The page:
Saturday, December 9, 2023

Springbrook Distillery makes its move

By Cathy DeDe, Chronicle Managing Editor

The gin is flowing at Springbrook Hollow Farm Distillery. So is the bourbon, moonshine, vodka and rye.

Things have gone so well since their opening in 2015 that Springbrook is embarking on a $1.4 million, 8,000-square-foot production facility and year-round tasting-events room that will more than double their current space. Most important, said Matt Colucci, it will give Springbrook a high-profile location on the north side of highly trafficked Route 149, less than a mile east of the Route 9L intersection, in Fort Ann near the Queensbury line.

Mr. Colucci, one of Springbrook’s five partners, serves as its spokesman. He joined the business a year after the original partners — David Bannon, Mike Forcier, Tony DeSantis and Ken Rohne — built the distillery in a converted horse barn on the Bannon family’s property

The new property abuts it. It’s even still on Clements Road, which loops around to 149 behind the Queensbury Truck Stop.

Dr. Bannon said lumber harvested from the site will be used in the new building, and the nearly five acres includes a spring and woods, “with room to expand,”.

Mr. Colucci notes, “It’s in Fort Ann, but it borders Queensbury, Fort Ann and Lake George, and it’s in the Adirondack Park.” He said they had to work “with six separate agencies,” including the Adirondack Park Agency, and municipalities to secure rights and permits.

It was “very time consuming,” Mr. Colucci said. “But they were good to us.”

The foundation has been poured. They hope to be ready by spring of next year.

‘More of a taproom experience’

Half of the new building will be for production, Mr. Colucci said, with a 2,000 square feet tasting room, and a 2,000 square foot storage basement below it.

He said the current Springbrook barn is over 4,000 square feet, “but it’s not all usable because of the beams.”

It’s so tight, jokes master distiller Christian Ryan, “Right now we have to move one bottle out to put one in.”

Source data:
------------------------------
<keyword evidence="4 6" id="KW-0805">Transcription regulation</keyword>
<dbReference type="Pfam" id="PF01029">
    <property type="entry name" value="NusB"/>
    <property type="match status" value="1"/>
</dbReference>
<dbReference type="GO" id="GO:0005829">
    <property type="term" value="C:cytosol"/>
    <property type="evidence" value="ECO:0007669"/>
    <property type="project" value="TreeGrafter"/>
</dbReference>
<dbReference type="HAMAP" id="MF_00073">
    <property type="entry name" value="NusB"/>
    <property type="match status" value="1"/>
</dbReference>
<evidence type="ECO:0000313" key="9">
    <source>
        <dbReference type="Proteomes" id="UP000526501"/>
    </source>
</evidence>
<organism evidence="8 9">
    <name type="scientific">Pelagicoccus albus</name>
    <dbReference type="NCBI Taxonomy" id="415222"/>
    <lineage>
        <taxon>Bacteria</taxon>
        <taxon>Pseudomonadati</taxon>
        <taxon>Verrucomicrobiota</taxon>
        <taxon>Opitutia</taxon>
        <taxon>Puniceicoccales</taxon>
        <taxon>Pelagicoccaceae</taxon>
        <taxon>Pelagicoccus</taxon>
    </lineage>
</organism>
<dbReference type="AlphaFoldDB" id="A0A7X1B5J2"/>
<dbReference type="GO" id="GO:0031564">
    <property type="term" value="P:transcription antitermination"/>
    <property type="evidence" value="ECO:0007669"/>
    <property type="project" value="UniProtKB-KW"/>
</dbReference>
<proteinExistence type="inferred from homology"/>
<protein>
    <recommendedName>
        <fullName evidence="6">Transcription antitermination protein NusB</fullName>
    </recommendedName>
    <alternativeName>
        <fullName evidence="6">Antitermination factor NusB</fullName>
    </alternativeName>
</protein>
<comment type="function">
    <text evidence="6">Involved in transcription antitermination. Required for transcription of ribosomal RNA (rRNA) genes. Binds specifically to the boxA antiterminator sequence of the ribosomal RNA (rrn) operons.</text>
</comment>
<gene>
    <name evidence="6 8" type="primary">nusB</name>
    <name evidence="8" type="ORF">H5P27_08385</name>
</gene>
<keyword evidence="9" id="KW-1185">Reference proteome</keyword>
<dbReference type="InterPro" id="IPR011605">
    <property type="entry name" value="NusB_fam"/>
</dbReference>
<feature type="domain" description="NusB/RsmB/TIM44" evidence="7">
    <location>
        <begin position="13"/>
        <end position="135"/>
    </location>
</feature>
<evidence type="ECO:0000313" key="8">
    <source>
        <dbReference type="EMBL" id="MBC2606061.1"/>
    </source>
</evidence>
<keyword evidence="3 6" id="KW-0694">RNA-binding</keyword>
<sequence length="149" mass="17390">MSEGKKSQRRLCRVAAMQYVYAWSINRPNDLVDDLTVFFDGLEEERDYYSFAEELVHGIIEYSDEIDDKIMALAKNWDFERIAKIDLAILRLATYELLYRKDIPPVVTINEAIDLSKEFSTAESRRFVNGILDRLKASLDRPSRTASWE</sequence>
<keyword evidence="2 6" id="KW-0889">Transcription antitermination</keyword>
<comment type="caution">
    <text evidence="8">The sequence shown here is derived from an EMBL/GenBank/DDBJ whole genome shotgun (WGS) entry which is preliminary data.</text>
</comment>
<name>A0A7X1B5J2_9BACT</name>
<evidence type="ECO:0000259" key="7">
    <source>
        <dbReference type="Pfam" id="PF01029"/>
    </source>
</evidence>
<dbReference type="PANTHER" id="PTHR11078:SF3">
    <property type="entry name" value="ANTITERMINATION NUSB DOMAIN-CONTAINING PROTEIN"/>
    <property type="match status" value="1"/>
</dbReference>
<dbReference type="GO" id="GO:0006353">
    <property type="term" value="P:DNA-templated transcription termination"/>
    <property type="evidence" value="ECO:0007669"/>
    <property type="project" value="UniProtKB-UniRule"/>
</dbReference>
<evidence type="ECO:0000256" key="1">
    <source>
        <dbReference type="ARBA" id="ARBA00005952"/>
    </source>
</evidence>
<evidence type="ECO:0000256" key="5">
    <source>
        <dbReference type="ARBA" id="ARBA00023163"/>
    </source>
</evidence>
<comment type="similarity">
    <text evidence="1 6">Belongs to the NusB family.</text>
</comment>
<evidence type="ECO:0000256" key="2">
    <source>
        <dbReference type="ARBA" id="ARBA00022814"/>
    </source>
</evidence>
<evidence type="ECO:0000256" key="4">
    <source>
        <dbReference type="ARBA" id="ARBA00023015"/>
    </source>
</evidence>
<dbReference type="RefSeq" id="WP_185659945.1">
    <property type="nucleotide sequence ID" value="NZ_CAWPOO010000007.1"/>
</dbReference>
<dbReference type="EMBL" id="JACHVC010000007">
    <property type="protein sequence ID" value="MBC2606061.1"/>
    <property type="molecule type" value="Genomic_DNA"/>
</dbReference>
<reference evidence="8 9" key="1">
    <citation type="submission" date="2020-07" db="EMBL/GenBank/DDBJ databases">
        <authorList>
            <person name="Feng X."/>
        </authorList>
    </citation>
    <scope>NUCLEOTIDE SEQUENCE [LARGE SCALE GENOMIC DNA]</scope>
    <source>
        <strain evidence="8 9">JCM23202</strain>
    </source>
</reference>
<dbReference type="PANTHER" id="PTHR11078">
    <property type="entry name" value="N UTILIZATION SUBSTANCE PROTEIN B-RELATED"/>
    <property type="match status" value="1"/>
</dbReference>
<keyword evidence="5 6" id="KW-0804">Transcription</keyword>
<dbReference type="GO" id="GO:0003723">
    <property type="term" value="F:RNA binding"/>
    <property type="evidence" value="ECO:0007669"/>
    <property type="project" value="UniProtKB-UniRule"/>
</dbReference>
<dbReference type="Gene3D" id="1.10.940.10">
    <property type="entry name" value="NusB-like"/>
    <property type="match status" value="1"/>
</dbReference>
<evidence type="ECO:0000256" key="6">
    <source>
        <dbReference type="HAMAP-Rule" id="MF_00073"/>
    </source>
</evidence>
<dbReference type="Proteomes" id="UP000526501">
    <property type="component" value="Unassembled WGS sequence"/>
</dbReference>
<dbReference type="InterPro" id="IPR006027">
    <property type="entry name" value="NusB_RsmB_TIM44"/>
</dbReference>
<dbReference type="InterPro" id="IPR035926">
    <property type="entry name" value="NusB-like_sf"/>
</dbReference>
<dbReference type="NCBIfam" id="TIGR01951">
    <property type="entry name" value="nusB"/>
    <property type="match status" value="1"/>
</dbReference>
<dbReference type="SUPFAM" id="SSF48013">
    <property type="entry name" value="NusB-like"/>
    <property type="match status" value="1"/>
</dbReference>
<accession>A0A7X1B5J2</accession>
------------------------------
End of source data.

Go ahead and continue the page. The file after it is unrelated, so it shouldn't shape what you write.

The new place will be “more of a taproom experience,” Mr. Colucci says.

“We’ll serve local wines, beers, have food and food trucks. It will seat up to 100 people, with an outdoor deck and tasting room. Now it’s pretty much outdoor only, on our deck, with a small taproom.”

The style will be “Adirondack rustic, rustic-modern,” the partners said.

The current site is famously picturesque, its open deck on a hill overlooking open fields and French Mountain, but it’s also limited and weather-dependent.

Mr. Colucci adds, “The business is growing so much, we might still need the barn for storage.”

Some automation; 100,000 bottles

They plan equipment upgrades such as a new bottling line.

A lot of the process has been labor intensive — including hand-waxing the tops of each bourbon bottle, two at a time.

Planned Springbrook Hollow Farm Distillery — Entrance side will face Route 149. Architect’s rendering/Mark Patrizio Studio.

“It’s a nice touch,” Mr. Colucci says, “but at this point we need to be more automated. Our projected goal for this year is about 100,000 bottles.”

What numbers the new larger facility will enable, “it’s tough to say,” but as a benchmark, Mr. Colucci says, “We’ve pretty much doubled the business every year.”

Mr. Colucci says most craft distilleries do about 75 percent of their business on site in a tasting room, something “we haven’t had,” which bodes well for the future.

Springbrook thrives off-site. “We do farmers markets and events like festivals all over New York” from New York City to Rochester and Buffalo, Mr. Colucci says.

“We’ve got a huge team on Saturday and Sunday and Fridays. We do really well in the Hudson Valley, Westchester and Long Island. In New York City, it’s tough to penetrate. The name brands really dominate.”

Springbrook employs “10 to 15 people, just locally, another four-five doing tastings and sales,” Mr. Colucci says.

Total sales staff is about 25 to 30 people. Three distributors serve retail and restaurants in New York, New Hampshire, Maine, New Jersey and Connecticut, he said, and they aim to add a fourth distributor “in Maryland, D.C. and Delaware. We are allowed to distribute ourselves in Vermont, also.”

Wholesale, their best seller is the Sly Fox Gin, Mr. Colucci says. Farmers’ market patrons “tend to gravitate to flavored products, like the Cowboy Coffee and Apple Moonshine,” he said. “We learn more and more every year what works.

The new facility will offer more opportunity for events like their annual Memorial Day Party, “always a hit,” Mr. Colucci says. “We have a lot of big plans for events in summer and fall, and we can book private events, too.”

“Direct to consumer business is where you want to go,” says Mr. Colucci. “You have a bigger chance of surviving and growing as a company, but it’s also a lot more hands-on and there’s more logistical work. But it leads to more natural growth, when you’re out there talking about the product and engaging with the customer.”

“We want to do more at the facility. People can come hang out, we can have different specialty cocktails. Look at Common Roots: It’s always packed with people hanging out,” Mr. Colucci says, pointing to Christian and Bert Weber’s brewery in South Glens Falls, which itself is expanding yet again. “They’re friends,” he adds.

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